I've been for long using git's (colored) --word-diff which I find awesome. I found myself today in a situation where I had two strings I needed to compare word by word and craving for something just like git's diff.

I am aware of wdiff + colordiff, but its results certainly aren't stellar:

me@me:~$ wdiff <(echo -e "abc\ndef") <(echo -e "dbcx\ndef") | colordiff

Is there any better option around? I don't particularly like those [-, -] and {+, +}.


You can use git's own diff-highlight. It can highlight word differences in unified diff output, and it can also cope with ANSI colors on input. So you can do something like this:

colordiff -u <(echo -e "foo abc\ndef") <(echo -e "foo dbcx\ndef") | diff-highlight
  • That only works for the trivial case where there is a single word changed on the line. When it gets multiple words changing, it incorrectly stretches the reverse-video across words which did not change: colordiff -u <(echo -e "foo abc x y\ndef") <(echo -e "foo dbcx x z\ndef") | diff-highlight – Thomas Dickey Sep 2 '16 at 0:25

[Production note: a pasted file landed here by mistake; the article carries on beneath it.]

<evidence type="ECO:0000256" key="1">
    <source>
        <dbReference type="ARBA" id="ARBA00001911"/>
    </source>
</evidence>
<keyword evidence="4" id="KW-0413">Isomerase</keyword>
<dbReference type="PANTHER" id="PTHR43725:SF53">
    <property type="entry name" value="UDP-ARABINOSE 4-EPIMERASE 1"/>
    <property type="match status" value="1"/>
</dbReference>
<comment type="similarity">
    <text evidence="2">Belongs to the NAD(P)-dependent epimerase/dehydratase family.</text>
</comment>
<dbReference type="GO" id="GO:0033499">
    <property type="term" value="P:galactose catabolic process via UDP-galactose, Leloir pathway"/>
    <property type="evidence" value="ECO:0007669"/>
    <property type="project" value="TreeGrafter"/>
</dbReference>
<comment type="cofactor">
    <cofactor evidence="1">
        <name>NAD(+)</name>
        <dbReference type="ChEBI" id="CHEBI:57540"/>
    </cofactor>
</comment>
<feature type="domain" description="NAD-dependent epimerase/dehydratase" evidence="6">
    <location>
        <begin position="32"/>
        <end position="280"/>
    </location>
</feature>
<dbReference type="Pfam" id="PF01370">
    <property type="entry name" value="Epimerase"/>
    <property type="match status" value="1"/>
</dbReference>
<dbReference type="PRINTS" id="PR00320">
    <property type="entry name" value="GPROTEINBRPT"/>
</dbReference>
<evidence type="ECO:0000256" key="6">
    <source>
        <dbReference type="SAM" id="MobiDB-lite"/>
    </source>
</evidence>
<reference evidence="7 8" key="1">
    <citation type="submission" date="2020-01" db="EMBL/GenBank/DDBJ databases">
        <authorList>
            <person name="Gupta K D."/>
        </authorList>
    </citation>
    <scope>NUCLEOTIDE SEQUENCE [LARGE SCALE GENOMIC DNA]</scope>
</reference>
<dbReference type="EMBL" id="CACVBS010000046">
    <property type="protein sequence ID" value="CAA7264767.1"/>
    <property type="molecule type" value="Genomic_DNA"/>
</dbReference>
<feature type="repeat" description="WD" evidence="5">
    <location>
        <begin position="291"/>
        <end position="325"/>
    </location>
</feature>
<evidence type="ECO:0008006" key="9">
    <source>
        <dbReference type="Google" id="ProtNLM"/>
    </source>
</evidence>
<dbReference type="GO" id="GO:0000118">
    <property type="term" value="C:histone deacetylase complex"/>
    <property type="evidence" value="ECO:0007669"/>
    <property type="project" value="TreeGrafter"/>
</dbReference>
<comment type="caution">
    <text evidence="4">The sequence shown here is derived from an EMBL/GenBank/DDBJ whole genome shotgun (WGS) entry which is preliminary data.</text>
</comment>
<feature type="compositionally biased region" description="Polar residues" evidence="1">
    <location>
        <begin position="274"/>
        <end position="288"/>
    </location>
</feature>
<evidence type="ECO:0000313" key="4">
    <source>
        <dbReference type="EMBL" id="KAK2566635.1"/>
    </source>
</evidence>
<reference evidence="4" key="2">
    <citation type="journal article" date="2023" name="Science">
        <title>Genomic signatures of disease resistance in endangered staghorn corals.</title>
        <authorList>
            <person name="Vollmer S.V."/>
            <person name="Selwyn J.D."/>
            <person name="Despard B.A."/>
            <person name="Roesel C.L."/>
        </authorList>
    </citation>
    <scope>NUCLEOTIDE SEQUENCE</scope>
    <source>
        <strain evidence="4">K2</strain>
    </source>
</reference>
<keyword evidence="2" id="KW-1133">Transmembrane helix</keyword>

• @ThomasDickey It seems to need two words to re-synch. Anyway, it is what git does. shrug – Satō Katsura Sep 2 '16 at 4:12

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